Monitoring a post-op kitty who loves to snuggle means watching a lot of TV. Over the past two weeks, I've worked my through the "Good Eats" and "Ace of Cakes" collections on Netflix. When I finished "Ace of Cakes," I didn't know what to watch next. I thought, "Well, maybe I don't need to be watching so much TV anyway." And then I was doing a little research for a round of meal prepping with my mom. I wanted to make a dump cake, but I couldn't remember who long they go in the oven. I Googled, "dump cake recipe," and up popped Ree Drummond's recipe on her Pioneer Woman blog. I read the post, and I loved how her writing conveyed being perhaps a bit embarrassed about baking something definitively unhealthy and processed, but not so embarrassed that she wasn't willing to share it with readers. (And really talk up how tasty it was.) I thought, "I think I can get on board with any woman who knows the value of a good dump cake," so I started watching episodes of "The Pioneer Woman" on the Food Network website.

Image via The Pioneer Woman

Watching Ree prepare meals for her family and friends reminded me of something that I couldn't quite identify for several episodes. She puts a lot of care and thought into her cooking, and the finished project is typically served in a pretty and purposeful way. It took me awhile, but eventually I realized that the feel of "The Pioneer Woman" is a lot like the feel of a luncheon I went to years ago at a Texan relative's house. The lunch was women only, and she served what she referred to as "lady food": chicken salad, cheese straws, that sort of thing. The table was set in a lovely way (tablecloth, cloth napkins, etc.), but it wasn't so precious or fussy that it was intimidating. I felt special and welcome while I was there.

It was clear that Susan had put a lot of thought into the occasion. Well, not the occasion perhaps so much as the guests. She wanted us to have good food presented nicely, but, more important, she wanted us to be comfortable. This is what I see Ree doing for meals big and small. Her cooking is not solely an expression of what an amazing cook she is; it is primarily an expression of love.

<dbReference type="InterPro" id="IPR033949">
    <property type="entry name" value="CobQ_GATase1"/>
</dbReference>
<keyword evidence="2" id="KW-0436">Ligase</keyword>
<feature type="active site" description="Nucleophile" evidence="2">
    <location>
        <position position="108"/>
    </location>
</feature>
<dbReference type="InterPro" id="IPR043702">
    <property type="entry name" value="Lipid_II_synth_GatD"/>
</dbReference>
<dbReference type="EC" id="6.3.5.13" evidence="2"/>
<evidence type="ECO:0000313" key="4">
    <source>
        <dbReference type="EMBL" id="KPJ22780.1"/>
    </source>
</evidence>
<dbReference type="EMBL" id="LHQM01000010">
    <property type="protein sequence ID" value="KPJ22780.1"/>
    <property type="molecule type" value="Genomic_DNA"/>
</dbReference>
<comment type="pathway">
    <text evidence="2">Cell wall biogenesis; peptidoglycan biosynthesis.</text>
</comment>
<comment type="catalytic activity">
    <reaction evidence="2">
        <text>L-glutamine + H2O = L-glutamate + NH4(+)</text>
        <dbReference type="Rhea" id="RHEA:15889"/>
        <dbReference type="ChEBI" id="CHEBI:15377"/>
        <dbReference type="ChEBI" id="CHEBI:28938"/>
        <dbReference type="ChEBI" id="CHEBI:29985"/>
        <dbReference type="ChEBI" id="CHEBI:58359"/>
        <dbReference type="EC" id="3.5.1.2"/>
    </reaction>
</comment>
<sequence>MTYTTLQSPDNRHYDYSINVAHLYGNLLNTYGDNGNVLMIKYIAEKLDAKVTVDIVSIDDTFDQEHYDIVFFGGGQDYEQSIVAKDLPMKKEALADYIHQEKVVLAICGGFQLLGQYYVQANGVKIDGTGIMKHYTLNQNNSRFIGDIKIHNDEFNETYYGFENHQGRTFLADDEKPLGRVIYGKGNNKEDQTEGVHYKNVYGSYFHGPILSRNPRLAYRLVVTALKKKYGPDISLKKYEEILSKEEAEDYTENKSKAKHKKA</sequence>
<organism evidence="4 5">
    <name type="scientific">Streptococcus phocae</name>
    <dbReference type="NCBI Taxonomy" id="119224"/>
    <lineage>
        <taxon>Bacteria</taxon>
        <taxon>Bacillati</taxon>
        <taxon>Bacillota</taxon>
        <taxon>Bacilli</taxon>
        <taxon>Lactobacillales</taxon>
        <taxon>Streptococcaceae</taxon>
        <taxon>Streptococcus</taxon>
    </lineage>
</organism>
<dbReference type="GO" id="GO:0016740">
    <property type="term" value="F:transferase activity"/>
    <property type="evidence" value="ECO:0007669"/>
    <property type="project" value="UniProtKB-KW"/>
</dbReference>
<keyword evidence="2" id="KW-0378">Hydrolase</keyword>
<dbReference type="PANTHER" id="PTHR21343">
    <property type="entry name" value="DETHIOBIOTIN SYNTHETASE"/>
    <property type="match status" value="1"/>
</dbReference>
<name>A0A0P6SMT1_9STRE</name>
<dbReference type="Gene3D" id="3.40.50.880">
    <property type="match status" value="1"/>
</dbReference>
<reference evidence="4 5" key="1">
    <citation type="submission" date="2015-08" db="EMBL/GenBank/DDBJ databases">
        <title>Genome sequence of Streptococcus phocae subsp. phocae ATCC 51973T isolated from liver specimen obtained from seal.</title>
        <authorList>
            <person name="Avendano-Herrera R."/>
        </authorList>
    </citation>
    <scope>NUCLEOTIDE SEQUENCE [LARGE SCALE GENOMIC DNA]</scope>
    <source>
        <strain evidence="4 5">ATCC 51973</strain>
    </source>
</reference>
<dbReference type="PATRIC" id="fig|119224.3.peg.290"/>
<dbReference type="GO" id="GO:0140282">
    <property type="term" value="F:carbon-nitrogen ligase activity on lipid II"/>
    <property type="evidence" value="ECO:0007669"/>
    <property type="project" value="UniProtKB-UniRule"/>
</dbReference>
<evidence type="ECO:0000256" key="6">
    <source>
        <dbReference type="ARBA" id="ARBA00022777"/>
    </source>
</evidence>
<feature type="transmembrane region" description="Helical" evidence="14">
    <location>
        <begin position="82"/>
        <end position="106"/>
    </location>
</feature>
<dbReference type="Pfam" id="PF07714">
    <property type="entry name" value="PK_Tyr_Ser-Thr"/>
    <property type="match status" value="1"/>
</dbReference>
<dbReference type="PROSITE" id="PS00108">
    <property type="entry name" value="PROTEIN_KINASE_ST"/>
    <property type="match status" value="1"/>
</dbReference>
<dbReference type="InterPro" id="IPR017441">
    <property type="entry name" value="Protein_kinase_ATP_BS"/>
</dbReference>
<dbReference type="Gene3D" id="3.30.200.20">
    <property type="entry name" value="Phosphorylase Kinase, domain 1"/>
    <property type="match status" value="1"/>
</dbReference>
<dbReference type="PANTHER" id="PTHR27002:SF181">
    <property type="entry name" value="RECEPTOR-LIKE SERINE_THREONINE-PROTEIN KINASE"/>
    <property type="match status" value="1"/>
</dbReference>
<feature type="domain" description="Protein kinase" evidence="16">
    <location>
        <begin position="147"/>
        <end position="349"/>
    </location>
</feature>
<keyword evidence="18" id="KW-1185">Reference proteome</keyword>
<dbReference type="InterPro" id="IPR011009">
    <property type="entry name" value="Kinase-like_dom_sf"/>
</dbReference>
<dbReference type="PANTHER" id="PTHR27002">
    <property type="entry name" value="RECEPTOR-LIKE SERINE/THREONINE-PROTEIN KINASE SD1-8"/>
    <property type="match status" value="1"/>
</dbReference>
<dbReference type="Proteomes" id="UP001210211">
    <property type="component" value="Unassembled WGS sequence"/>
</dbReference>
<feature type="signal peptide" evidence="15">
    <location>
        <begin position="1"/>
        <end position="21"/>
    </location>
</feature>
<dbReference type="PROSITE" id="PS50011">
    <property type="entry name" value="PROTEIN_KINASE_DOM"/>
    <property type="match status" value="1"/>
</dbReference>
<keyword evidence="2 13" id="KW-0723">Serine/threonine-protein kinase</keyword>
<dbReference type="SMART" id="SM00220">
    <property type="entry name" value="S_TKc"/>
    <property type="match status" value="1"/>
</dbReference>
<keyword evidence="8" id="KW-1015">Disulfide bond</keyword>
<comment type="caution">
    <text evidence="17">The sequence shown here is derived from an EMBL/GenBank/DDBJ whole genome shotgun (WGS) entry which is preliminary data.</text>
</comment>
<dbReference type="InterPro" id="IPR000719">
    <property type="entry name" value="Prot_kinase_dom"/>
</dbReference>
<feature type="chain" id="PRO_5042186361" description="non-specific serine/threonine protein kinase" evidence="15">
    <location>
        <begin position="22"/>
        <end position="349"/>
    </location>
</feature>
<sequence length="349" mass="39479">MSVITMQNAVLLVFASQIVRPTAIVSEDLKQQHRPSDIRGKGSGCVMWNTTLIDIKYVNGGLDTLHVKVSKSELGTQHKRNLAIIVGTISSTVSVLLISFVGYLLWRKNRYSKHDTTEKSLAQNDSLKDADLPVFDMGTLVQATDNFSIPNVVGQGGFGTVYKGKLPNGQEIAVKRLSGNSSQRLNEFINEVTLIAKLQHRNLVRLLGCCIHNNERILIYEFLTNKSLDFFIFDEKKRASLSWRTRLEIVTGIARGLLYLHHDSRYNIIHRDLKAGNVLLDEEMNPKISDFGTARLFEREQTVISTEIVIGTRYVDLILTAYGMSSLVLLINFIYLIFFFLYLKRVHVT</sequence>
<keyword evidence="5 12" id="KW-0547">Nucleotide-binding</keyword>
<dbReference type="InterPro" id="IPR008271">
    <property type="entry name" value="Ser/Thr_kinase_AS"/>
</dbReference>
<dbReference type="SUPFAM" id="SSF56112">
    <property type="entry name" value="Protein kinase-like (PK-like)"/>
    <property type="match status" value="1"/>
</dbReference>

A modest collection of cloth napkins

On the infrequent occasions that I entertain, I hope to hit the same note. I, too, want to put together a nice event, but I also care more about the comfort of my guests. But why define that level of grace as "for guests only"? I also want to have the feeling of being comfortable, cared for, and just a touch fancy in my home on a random Thursday. I typically eat dinner sitting on the couch with my laptop. It would not be hard at all for me to set my little pub table and just eat there instead, sans electronic devices. There's no reason why I can't use a cloth napkin while I'm at it. (This was an epiphany that prompted the purchase of some Pioneer Woman napkins.) I can care for myself as much as I care for my guests.

Tuesday, July 12, 2016

Etsy Shop Preview


I have been saying that I'm going to open an Etsy shop for months, so one of my goals for the summer is to actually do it. Well, banning more cat-related emergencies, I think I'm at the point where it's safe to say that I can open on Friday! The "first wave" of stock will be what I think of as "yarnware"--crocheted beakers (seen above) and Erlenmeyer flasks (seen below).


Eventually I plan to add green beakers and Erlenmeyers, but those aren't likely to be in stock for a week or two.

Current state of green yarnware
I also want to add digital prints, digital patterns for yarnware, and beaded jewelry to the mix, plus whatever else I dream up over the coming months. Ideally, I want to update the shop weekly for the rest of the summer (or until I run out of stock!).

Monday, July 11, 2016

A Tale of Four Scarves


You may recognize these scarves from my post about lazy blocking. They're all projects that I finished this spring and didn't feel motivated to wear in the climbing temperatures, so they had languished, unblocked, in my knitting bags.

Traveling Cable Scarf
Ravel it!